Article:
Residents of the northeastern United States on Wednesday looked to dig themselves out from a storm that has dumped over a foot (30.5 cm) of snow in many places, snarling traffic and forcing the Philadelphia school system to shut down.
The weather system packing snow and Arctic cold forced the cancellation of over 3,000 flights.
Before the end of Tuesday, parts of Pennsylvania and New Jersey had seen about 15 inches (38 cm) of snow, said Stephen Corfidi with the National Weather Service.
States across the northeast, including New York, declared emergencies and warned residents not to travel during the fast-moving storm.
Far less snowfall is expected for Wednesday, but flurries will touch parts of New England as the weather system moves north toward the Canadian Maritimes, Corfidi said. "The real story is going to be a persistent period of cold in the wake of this system," he said.
Temperatures in western Pennsylvania will dip below 0 Fahrenheit (minus 18 Celsius), and many other areas in the northeast will not see the mercury rise above 20F (minus 7C), Corfidi said.
In anticipation of the harsh weather, Philadelphia closed its schools and all city offices. In New York, school children would have to go without a snow day on Wednesday, as the public school system planned to remain in operation, according to the city's Department of Education.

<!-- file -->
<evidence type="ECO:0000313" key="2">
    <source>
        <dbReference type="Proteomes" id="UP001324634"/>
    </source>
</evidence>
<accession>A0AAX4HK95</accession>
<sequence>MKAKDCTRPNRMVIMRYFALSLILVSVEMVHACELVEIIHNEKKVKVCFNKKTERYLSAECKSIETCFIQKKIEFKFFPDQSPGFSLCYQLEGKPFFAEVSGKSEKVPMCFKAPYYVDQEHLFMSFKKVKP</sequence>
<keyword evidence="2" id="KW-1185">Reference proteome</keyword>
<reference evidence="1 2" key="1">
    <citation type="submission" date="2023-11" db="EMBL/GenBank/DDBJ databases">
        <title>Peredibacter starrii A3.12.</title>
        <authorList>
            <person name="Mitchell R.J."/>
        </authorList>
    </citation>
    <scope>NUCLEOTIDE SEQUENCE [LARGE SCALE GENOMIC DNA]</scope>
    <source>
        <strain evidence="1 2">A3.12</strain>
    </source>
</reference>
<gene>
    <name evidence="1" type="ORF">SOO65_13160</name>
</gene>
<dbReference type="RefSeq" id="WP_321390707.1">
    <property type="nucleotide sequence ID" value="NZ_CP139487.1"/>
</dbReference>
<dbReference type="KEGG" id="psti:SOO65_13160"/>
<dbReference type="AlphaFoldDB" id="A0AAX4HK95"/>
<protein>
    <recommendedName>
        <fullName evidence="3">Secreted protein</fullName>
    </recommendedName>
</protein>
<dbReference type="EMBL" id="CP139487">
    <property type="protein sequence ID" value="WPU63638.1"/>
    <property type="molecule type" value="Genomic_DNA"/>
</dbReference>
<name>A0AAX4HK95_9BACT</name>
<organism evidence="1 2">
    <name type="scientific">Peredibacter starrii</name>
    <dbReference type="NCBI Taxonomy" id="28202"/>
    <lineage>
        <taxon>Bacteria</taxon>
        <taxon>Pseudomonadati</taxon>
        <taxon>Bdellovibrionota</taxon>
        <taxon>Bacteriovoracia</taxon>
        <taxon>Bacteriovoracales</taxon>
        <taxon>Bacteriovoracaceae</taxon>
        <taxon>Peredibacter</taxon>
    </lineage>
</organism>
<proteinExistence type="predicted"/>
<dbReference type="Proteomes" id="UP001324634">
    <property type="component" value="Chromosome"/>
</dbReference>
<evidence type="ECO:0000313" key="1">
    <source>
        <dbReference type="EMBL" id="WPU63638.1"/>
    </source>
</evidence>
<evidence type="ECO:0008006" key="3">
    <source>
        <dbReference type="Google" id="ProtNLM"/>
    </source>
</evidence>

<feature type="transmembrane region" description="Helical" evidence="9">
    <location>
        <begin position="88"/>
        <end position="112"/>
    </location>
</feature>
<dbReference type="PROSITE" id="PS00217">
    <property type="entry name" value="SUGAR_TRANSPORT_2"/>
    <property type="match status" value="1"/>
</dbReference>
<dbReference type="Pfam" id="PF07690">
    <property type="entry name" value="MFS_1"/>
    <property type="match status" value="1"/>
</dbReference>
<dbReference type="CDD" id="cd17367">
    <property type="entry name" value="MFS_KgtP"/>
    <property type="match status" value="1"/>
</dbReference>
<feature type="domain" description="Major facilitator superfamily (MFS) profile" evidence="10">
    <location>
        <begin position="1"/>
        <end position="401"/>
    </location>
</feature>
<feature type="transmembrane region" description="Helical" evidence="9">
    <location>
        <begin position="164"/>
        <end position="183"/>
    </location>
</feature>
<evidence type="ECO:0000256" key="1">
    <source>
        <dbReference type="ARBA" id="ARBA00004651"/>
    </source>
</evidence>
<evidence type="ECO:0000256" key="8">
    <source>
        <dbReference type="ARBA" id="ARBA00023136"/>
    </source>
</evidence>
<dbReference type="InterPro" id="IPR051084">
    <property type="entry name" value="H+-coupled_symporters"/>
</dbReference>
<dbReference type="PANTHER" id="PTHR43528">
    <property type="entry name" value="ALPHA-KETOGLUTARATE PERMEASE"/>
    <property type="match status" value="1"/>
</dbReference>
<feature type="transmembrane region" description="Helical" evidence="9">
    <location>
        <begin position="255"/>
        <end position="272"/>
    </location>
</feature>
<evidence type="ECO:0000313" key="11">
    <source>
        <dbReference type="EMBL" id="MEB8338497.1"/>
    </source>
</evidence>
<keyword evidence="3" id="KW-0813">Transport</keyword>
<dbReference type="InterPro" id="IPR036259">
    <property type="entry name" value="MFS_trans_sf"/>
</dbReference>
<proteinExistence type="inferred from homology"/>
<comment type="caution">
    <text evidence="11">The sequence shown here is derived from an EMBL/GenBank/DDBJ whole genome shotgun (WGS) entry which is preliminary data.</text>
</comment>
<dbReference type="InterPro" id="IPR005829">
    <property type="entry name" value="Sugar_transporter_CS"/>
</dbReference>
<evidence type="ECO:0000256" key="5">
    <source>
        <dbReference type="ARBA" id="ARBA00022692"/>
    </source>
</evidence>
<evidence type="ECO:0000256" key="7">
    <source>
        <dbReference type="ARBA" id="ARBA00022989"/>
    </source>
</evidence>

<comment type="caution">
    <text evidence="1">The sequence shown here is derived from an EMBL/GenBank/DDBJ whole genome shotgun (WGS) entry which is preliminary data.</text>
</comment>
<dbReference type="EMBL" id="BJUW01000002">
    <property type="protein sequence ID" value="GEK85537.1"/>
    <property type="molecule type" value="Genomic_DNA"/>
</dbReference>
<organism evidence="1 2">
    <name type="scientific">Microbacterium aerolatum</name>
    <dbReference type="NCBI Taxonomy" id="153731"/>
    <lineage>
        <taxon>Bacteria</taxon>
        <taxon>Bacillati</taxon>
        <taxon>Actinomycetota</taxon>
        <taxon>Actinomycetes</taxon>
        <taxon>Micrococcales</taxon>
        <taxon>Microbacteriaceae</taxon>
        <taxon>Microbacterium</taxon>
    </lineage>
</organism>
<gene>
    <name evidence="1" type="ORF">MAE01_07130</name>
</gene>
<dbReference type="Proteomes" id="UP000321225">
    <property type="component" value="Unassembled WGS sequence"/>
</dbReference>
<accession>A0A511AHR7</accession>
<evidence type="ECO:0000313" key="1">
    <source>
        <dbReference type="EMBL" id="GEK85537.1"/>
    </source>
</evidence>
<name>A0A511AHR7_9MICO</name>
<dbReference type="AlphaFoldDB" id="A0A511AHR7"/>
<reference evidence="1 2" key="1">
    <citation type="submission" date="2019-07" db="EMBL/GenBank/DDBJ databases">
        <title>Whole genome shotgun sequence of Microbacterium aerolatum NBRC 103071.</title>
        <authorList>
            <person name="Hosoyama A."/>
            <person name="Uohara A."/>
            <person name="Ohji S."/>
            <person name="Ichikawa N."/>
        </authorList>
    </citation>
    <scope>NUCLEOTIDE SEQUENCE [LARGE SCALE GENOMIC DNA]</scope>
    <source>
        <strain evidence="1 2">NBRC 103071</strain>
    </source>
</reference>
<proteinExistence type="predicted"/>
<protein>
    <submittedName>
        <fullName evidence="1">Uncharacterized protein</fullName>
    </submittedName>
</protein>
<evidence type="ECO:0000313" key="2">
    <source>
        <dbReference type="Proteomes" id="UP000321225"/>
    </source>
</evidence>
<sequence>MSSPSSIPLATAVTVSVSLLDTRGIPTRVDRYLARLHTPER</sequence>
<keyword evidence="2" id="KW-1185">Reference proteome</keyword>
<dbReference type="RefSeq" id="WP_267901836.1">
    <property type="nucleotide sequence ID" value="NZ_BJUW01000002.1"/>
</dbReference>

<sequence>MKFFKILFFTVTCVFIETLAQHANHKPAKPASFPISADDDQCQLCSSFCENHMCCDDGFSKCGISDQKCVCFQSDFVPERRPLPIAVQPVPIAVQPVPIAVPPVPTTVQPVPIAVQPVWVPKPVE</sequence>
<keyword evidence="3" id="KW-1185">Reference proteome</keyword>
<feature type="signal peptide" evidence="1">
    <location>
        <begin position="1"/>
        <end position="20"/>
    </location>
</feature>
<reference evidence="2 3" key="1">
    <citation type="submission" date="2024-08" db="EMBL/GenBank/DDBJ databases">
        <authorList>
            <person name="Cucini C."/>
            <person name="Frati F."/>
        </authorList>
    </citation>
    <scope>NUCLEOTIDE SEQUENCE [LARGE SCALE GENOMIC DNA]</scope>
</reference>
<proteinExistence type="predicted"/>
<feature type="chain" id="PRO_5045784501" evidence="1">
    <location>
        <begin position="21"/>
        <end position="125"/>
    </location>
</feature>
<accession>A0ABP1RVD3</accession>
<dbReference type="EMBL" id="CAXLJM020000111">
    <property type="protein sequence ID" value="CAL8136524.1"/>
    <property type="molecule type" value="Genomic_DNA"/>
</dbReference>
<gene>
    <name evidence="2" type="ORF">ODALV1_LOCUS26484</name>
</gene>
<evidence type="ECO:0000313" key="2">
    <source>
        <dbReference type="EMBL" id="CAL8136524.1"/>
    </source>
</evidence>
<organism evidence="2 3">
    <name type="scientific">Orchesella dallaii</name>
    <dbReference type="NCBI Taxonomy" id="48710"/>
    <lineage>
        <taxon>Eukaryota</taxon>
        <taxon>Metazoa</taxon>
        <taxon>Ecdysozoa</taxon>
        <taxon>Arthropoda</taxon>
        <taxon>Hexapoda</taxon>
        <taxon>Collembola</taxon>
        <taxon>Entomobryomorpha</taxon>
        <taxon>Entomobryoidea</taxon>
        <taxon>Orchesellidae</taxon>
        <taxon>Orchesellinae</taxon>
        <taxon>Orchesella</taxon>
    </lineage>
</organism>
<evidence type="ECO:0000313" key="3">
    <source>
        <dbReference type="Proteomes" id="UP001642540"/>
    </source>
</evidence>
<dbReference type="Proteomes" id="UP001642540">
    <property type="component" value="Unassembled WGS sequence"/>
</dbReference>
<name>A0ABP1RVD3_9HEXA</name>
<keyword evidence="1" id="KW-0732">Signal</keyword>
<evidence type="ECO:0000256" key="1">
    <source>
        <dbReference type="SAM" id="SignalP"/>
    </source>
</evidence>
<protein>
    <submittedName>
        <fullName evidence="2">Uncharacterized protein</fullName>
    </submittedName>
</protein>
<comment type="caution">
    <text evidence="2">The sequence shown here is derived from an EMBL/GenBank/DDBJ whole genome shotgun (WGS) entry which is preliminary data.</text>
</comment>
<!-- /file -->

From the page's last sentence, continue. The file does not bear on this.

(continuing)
Metro-North, the suburban commuter rail service serving northern suburbs of New York City, warned on its website of possible weather-related delays on Wednesday.
Amid heavy snowfall on Tuesday, hundreds of thousands of federal workers in Washington were ordered to stay home. City schools and offices also shut down, and the White House called off its Tuesday press briefing.
But the Supreme Court remained open to hear cases, and organizers of the annual anti-abortion March for Life said Wednesday's rally would go on regardless of weather.
The federal government was slated to be open on Wednesday, but employees have the option of taking unscheduled leave or working from home.
On Tuesday, state governments in Delaware and Maryland shut down due to the storm and Connecticut sent nonessential state workers home in the afternoon.
The streets of downtown Rockville, Maryland, were mostly empty on Tuesday afternoon, except for crews removing snow.
Mike Rogers, 49, of Howard County, a contractor for Ruppert Landscaping, had been clearing the sidewalk with a snow blower since late morning. "I like the snow, personally," he said. "I'm not working if it doesn't snow."